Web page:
Tuesday, 14 May 2013

Should my client apply for Bail?

It's been a while since I have made a post about a strictly 'legal' topic. Most of what I do here is complaining about the Legal Services Commission (hand that feeds?) or snarking about politics. I guess it's time to get back on topic.

Ok, so Bail. Anyone who has ever worked in Criminal Law has had to apply for or defend an application for Bail. The usual course of events is this:
  • Applicant applies to Sergeant at Police Station where arrested for bail. If refused...
  • Applicant makes application for Magistrates Court. Must be heard quickly. If refused...
  • Applicant can make application for review in the Supreme Court.
I have yet to do a Supreme Court bail application, because the last time it came up, by the time funding was approved, there was a material change of circumstances, and our client was released on a fresh bail application in the Magistrates Court. 

The Bail Act 1985 governs the granting of bail in South Australia. Section 10 stipulates the most critical piece of the law, in my opinion: the resumption of bail. It means that the default position is that a person will be granted bail. It is similar in effect to the presumption of innocence. 

There are provisions under s10A for when bail should not be granted except in exceptional circumstances. The most common of these is where the person has been arrested for breaching terms of an Intervention Order, and young lawyers should be very careful about making applications in these cases, without reading the legislation thoroughly. Even if the allegation is not that they breached the IO by threatening the victim's physical safety, if the condition that they breach is imposed for the victim's physical safety, then they are a prescribed applicant.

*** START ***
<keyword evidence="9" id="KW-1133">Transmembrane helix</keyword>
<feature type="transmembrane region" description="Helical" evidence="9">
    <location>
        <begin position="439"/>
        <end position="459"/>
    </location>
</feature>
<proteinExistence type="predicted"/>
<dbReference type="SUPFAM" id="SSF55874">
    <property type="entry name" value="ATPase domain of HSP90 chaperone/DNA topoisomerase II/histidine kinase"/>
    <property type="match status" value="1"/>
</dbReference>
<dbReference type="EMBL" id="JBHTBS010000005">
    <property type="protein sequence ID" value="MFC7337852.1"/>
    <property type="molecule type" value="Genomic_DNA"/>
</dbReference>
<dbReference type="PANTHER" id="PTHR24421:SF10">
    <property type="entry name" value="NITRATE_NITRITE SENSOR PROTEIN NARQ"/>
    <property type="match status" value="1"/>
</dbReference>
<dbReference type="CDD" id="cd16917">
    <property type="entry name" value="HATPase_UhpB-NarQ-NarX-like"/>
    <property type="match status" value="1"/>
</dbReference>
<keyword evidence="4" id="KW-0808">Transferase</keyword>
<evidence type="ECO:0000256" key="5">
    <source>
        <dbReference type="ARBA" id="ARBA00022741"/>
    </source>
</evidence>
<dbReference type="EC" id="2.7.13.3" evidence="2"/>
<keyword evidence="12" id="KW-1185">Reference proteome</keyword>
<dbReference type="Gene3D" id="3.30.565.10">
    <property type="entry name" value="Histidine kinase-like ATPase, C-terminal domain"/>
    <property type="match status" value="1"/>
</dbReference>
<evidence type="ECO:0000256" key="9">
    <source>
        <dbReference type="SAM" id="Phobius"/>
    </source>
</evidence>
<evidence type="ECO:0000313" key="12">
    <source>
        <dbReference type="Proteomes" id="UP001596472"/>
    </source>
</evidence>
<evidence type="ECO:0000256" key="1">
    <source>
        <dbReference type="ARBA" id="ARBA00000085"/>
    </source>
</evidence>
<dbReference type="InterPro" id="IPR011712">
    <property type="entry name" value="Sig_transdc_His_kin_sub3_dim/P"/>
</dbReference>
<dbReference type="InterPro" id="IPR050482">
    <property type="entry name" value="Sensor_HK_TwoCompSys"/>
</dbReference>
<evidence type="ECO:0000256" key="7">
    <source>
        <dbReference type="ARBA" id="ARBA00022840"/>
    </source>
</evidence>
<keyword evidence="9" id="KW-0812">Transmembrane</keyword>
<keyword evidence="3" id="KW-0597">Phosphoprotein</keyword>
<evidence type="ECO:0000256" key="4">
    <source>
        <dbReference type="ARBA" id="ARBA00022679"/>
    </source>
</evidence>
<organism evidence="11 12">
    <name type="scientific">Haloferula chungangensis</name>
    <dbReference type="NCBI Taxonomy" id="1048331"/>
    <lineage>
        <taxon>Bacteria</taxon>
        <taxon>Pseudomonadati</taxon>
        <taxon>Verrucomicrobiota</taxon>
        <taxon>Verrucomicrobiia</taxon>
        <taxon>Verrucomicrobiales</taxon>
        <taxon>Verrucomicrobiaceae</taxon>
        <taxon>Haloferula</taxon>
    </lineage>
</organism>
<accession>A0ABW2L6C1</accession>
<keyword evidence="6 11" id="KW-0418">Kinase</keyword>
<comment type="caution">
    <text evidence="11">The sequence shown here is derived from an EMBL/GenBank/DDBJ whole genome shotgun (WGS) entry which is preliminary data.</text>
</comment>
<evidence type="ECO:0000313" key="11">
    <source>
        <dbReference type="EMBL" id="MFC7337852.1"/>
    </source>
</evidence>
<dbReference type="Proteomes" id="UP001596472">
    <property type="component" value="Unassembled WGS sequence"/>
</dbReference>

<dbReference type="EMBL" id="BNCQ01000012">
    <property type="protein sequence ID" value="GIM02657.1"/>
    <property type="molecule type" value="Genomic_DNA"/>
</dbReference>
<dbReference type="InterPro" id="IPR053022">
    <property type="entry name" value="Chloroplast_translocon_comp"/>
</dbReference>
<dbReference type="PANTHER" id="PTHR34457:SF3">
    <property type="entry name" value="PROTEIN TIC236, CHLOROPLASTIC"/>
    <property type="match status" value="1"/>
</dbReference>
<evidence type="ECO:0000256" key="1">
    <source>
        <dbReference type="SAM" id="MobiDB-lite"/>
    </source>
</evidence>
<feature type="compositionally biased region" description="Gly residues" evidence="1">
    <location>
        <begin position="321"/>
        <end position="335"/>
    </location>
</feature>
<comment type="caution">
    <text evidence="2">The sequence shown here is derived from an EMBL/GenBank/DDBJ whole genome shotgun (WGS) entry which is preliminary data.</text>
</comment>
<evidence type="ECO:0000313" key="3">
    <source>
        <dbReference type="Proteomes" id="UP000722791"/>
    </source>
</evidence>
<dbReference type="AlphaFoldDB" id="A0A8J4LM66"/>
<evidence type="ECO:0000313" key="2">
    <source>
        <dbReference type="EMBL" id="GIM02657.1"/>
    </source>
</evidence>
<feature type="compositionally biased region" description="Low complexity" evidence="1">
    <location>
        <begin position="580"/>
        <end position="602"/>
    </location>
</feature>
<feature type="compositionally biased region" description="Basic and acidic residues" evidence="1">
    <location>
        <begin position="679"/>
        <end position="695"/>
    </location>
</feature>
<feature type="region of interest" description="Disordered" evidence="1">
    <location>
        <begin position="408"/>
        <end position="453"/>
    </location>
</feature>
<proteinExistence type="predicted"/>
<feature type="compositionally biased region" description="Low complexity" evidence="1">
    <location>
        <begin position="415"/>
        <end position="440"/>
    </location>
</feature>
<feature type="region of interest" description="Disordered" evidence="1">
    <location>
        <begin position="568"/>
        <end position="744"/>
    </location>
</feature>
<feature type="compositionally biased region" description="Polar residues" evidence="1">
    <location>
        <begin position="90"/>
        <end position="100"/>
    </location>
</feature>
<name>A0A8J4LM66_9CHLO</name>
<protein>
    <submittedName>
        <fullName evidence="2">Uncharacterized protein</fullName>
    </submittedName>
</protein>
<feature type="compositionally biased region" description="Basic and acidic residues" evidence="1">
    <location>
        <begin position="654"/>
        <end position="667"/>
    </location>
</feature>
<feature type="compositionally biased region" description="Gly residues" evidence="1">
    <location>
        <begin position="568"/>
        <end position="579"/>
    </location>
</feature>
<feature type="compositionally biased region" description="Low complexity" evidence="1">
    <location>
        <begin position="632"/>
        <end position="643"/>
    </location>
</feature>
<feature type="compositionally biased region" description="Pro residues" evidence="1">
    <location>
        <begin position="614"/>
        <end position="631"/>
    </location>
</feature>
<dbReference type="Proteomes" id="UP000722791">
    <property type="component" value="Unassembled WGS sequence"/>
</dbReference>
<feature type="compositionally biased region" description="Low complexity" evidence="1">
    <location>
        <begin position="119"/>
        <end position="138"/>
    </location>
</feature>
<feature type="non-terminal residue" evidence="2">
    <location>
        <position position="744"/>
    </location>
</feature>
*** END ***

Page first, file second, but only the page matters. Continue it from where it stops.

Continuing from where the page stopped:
If s10A applies, bail will not be granted unless you can demonstrate 'special circumstances.'

I have dealt with a matter where a client was charged with a large number of offences, many of them committed whilst on bail for similar offending. The offences, if proven, were certain to attract a penalty of imprisonment (drive disqualified), and that sentence is likely to exceed a year. 

Whilst there was a distant chance that he could be released on Home Detention, as soon as he entered pleas, he would be sent straight back to Port Augusta for a lengthy stay. I therefore advised him NOT to apply for bail, and enter pleas immediately. (He acknowledged all elements of all charges.)

Under the new Criminal Law Sentencing legislation, entering a plea on the first possible occasion entitles you to a sentencing discount of up to 40%. This means that for a 10 month term of imprisonment, you could be sentenced only to 6 months. You could then be eligible for release on Home Detention after three months. 

Also, whilst my client is in detention, he won't be able to commit any more offences. 

1 comment:

  1. The thing is you really have to check where you can work it in your client’s favor. The fact that it is well known that the system is set up in a way so as to get the most amount of money from a plaintiff you have to weigh the pros and cons of submitting an application. It could mean all the difference between a few dollars or a small fortune in bail money.

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